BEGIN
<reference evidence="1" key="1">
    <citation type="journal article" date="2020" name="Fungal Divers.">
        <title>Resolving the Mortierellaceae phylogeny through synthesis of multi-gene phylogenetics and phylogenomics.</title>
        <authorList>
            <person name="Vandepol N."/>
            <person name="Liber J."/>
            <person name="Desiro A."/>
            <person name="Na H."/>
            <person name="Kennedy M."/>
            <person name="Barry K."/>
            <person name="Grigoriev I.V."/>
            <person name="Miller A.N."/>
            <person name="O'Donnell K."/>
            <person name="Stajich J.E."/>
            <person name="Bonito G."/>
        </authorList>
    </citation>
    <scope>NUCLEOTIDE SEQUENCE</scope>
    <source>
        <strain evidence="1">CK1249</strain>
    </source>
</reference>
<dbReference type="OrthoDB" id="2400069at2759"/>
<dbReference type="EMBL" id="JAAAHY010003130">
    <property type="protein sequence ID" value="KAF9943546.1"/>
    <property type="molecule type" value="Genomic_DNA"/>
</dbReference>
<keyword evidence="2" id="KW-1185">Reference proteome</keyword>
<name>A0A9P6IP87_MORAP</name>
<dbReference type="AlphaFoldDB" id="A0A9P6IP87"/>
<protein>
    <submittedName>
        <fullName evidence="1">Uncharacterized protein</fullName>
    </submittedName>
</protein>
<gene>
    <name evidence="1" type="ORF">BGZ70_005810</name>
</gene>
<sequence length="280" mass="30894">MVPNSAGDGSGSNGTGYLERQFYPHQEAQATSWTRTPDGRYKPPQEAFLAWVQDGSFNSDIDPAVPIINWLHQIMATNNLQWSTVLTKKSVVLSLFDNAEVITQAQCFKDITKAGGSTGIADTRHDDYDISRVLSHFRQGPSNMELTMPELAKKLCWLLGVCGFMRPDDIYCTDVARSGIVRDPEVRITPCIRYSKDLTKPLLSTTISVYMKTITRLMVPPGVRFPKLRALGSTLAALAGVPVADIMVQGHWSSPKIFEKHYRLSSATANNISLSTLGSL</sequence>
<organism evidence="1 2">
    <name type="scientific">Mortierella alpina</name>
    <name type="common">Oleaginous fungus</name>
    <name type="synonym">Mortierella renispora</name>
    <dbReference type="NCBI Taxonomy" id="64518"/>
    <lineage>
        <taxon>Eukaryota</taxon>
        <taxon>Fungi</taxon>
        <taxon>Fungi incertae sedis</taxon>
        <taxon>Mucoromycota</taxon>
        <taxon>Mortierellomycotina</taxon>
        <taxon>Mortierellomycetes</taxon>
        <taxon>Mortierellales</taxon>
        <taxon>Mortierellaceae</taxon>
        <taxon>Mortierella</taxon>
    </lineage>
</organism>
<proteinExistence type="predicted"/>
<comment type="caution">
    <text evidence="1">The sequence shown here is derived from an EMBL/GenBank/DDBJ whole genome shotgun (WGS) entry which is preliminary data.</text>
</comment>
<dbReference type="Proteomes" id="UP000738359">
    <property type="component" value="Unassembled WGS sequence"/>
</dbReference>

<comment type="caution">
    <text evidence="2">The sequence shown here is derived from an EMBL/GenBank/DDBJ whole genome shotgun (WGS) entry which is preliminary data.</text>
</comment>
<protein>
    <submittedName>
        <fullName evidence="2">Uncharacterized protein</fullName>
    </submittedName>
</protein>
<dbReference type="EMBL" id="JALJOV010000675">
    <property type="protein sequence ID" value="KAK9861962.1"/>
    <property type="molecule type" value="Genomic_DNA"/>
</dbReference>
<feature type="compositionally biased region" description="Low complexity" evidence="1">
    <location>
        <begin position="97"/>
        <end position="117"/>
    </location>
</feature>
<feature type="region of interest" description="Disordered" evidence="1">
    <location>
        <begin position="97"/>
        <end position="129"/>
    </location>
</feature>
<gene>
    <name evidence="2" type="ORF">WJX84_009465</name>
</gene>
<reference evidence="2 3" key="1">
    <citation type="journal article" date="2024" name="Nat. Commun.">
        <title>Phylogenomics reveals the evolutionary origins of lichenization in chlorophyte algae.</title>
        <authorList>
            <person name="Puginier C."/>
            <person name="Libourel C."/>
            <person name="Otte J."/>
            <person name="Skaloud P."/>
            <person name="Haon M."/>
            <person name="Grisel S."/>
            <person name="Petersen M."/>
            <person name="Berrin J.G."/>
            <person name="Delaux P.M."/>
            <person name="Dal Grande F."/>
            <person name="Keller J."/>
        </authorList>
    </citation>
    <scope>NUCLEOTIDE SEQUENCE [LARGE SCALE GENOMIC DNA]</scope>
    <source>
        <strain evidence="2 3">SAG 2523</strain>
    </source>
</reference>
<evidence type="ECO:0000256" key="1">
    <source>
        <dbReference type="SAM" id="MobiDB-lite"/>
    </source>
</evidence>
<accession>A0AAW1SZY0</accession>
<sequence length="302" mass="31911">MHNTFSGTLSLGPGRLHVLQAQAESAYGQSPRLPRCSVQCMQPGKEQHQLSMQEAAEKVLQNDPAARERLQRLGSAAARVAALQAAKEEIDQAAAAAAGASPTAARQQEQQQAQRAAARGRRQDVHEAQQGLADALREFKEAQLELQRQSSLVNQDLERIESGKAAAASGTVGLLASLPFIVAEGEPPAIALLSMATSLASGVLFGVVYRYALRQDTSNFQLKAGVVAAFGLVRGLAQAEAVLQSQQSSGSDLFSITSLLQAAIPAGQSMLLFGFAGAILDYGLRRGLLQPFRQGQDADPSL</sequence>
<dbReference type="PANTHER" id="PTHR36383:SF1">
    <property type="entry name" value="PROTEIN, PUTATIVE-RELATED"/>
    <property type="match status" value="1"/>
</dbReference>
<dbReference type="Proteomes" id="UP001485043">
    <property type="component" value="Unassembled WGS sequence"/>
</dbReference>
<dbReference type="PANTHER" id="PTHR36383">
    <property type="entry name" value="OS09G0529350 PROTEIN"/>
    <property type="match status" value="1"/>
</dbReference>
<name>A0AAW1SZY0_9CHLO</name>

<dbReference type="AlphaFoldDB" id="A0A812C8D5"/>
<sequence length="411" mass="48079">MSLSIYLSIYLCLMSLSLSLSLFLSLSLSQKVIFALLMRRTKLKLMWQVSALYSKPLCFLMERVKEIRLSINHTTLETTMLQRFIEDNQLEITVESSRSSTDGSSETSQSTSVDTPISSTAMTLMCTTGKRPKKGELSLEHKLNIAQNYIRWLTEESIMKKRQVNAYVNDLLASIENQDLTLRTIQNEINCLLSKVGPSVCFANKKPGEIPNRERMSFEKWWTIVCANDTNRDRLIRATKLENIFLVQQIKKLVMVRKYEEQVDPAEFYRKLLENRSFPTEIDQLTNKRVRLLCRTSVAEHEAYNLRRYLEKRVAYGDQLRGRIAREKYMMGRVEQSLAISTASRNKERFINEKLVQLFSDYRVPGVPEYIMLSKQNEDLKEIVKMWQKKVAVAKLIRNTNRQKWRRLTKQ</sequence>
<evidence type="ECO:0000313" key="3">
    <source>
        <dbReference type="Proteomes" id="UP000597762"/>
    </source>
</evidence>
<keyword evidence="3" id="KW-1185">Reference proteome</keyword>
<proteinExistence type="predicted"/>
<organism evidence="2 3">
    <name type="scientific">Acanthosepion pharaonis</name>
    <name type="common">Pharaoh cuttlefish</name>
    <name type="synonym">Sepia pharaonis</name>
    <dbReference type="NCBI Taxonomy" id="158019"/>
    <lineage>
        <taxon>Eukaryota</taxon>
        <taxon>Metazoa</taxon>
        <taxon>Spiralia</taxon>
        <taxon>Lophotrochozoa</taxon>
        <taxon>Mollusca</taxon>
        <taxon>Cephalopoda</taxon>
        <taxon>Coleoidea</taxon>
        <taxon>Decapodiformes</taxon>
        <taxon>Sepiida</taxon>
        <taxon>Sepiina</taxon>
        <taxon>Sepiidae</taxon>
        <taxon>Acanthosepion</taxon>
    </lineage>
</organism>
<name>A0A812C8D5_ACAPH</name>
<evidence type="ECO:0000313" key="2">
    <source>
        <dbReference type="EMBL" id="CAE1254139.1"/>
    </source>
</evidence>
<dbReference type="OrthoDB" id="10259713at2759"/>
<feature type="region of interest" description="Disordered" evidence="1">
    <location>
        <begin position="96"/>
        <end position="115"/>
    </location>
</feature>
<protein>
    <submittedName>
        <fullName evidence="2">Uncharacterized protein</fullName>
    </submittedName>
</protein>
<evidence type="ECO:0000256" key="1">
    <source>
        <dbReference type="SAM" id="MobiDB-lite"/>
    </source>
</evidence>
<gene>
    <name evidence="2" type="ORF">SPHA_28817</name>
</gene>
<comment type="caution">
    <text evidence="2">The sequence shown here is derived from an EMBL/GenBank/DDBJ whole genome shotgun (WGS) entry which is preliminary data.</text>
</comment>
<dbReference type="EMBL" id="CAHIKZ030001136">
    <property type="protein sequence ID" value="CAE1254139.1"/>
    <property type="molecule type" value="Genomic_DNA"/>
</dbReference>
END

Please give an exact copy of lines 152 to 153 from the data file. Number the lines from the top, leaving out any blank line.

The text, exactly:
        <taxon>Cephalopoda</taxon>
        <taxon>Coleoidea</taxon>